ABSTRACT: The fluvio-lacustrine deposits of the ?Cenomanian-Turonian Candeleros Formation in the northwestern fringe of Patagonia have yielded numerous remains of vertebrates, including anurans. A new, partially articulated immature specimen of a small pipimorph pipoid from the upper part of this unit is described herein. Although incompletely preserved, the morphology and proportions of the skeleton are strongly reminiscent of corresponding elements of the holotype of Avitabatrachus uliana from the lower section of the same formation at a nearby locality, thus suggesting that these specimens might represent the same, or a closely related, taxon. The new specimen is a metamorphosing individual: it has a zygapophyseal articulation between the sacrum and the neural arch of a postsacral vertebra that bears conspicuous transverse processes, and four pairs of ribs. These traits are not present in the available material of A. uliana, but they might have occurred within the normal range of variation of a single species. Although the generic and specific allocation of the new material is uncertain, a parsimony analysis performed to clarify the relationships of A. uliana supports a phylogenetic placement of this taxon outside the crown Pipidae. The evidence provided by the Candeleros anurans confirms the presence of stem pipids in Patagonia in the early Late Cretaceous.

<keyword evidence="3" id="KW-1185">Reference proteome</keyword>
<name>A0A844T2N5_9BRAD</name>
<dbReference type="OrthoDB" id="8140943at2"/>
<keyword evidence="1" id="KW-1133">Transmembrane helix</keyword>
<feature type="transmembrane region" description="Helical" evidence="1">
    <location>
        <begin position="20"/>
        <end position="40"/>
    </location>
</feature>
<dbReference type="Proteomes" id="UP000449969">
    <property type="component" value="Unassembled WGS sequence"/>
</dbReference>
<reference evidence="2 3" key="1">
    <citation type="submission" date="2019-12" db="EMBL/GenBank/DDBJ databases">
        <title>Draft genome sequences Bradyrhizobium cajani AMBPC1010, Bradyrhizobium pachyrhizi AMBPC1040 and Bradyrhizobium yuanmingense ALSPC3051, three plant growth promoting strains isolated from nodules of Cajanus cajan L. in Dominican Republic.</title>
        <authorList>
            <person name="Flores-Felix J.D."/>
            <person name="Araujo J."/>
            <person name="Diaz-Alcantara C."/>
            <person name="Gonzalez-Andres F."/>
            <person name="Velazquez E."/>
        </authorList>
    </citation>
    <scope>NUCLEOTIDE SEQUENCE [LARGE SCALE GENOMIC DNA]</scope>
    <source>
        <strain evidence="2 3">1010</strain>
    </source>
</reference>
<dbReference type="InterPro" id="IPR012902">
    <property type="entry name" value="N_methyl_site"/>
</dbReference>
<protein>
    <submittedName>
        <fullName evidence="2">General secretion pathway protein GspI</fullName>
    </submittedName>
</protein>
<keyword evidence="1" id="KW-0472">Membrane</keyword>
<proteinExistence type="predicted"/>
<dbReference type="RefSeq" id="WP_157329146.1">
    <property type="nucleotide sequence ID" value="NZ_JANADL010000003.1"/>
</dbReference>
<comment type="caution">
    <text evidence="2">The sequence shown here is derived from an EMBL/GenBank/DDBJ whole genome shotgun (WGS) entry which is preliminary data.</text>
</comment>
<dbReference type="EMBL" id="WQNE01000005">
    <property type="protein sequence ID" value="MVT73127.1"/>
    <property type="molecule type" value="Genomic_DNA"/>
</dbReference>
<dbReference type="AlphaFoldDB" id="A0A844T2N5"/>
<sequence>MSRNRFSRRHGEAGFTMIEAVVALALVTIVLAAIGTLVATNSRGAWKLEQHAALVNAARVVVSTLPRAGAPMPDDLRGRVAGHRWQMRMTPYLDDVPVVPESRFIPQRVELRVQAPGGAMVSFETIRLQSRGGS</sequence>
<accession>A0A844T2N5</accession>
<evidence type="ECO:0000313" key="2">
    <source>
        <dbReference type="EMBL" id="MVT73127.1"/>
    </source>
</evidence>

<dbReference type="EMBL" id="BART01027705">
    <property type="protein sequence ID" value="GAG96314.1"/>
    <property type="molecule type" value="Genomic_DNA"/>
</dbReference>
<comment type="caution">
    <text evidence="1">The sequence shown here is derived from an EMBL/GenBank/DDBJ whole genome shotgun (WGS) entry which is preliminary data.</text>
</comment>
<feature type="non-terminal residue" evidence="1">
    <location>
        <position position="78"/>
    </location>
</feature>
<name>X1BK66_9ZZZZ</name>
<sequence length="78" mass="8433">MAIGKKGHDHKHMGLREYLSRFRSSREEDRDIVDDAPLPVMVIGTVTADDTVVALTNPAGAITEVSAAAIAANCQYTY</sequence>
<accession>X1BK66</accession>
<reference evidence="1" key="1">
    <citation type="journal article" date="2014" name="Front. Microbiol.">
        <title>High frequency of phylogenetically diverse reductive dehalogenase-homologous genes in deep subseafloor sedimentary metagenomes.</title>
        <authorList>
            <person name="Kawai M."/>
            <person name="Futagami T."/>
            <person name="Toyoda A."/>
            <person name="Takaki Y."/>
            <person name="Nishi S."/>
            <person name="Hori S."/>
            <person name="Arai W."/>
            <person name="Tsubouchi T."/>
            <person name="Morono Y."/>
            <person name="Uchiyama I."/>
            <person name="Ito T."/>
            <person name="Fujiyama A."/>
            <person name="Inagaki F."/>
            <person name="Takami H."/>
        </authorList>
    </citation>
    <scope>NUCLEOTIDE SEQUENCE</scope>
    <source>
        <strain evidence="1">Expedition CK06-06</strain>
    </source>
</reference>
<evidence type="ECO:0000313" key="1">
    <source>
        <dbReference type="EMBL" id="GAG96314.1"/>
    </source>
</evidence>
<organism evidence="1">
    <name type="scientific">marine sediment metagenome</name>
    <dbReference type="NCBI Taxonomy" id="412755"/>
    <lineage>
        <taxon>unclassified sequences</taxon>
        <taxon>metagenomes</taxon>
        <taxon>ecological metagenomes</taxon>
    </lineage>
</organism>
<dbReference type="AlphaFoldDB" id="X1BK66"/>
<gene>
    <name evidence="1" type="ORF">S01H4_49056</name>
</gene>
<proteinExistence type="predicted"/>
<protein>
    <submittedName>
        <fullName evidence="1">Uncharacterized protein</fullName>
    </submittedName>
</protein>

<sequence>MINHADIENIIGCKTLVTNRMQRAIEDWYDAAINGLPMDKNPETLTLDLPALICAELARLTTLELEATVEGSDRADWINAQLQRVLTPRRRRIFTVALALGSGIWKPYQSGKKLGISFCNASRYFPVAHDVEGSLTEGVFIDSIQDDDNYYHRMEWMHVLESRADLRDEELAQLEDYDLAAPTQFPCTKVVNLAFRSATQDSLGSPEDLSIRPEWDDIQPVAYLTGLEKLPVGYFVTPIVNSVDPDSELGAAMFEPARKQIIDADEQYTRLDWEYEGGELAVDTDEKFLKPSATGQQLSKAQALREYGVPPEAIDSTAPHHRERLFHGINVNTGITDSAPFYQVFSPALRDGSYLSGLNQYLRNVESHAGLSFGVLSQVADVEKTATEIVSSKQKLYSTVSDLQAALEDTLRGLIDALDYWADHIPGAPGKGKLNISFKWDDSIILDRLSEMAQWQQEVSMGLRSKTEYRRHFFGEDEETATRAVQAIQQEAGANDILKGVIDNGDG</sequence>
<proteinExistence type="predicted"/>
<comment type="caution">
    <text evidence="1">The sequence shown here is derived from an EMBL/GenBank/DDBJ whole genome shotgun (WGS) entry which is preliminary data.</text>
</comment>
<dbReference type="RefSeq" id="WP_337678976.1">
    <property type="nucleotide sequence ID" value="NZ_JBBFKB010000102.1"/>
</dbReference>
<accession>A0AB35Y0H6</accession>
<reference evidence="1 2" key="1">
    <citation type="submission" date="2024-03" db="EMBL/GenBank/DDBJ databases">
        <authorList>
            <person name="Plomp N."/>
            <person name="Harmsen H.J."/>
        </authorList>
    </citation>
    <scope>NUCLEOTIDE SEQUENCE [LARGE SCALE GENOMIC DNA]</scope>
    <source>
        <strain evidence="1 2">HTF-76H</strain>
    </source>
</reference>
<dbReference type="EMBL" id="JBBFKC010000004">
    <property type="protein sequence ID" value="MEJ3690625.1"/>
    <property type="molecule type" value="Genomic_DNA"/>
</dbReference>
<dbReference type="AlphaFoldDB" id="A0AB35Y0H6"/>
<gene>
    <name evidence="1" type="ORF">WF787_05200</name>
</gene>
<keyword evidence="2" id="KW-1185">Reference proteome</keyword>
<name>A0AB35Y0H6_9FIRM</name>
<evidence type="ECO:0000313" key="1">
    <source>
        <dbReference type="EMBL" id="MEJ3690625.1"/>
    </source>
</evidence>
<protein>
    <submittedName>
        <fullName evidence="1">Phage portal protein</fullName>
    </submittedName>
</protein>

Martill, D.M. 2007. The age of the Cretaceous Santana Formation fossil Konservat-Lagerstätte of north-east Brazil: a historical review and an appraisal of the biochronostratigraphic utility of its biota. Cretaceous Research. doi: 10.1016/j.cretres.2007.01.002.


ABSTRACT: This paper is concerned with the famous fossil-bearing carbonate concretions of the Romualdo Member of the Santana Formation Konservat Lagerstätten of north-east Brazil. This palaeontologically important level was first dated as Cretaceous by the French palaeoichthyologist Louis Agassiz on the basis of fish fossils obtained by Bavarian explorers Spix and Martius between 1817 and 1820 and Scottish botanist and explorer George Gardner between 1836 and 1841. Gardner equated the concretion level with the English Albian 'Upper Greensands' on the basis of an imagined similarity of stratigraphic sequence with that of the Isle of Wight, southern England. Since then high precision dating of this remarkable deposit has proved elusive and the concretion-bearing part of the Santana Formation has been variously dated as early Late Cretaceous or late Early Cretaceous. Attempts at greater precision over the last 30 years have cited its age variously as Aptian, Albian or possibly Cenomanian, but few reliable data have been presented to support these dates.


Fox, R.C., Scott, C.S., and Bryant, H.N. 2007. A new, unusual therian mammal from the Upper Cretaceous of Saskatchewan, Canada. Cretaceous Research. doi: 10.1016/j.cretres.2006.12.005.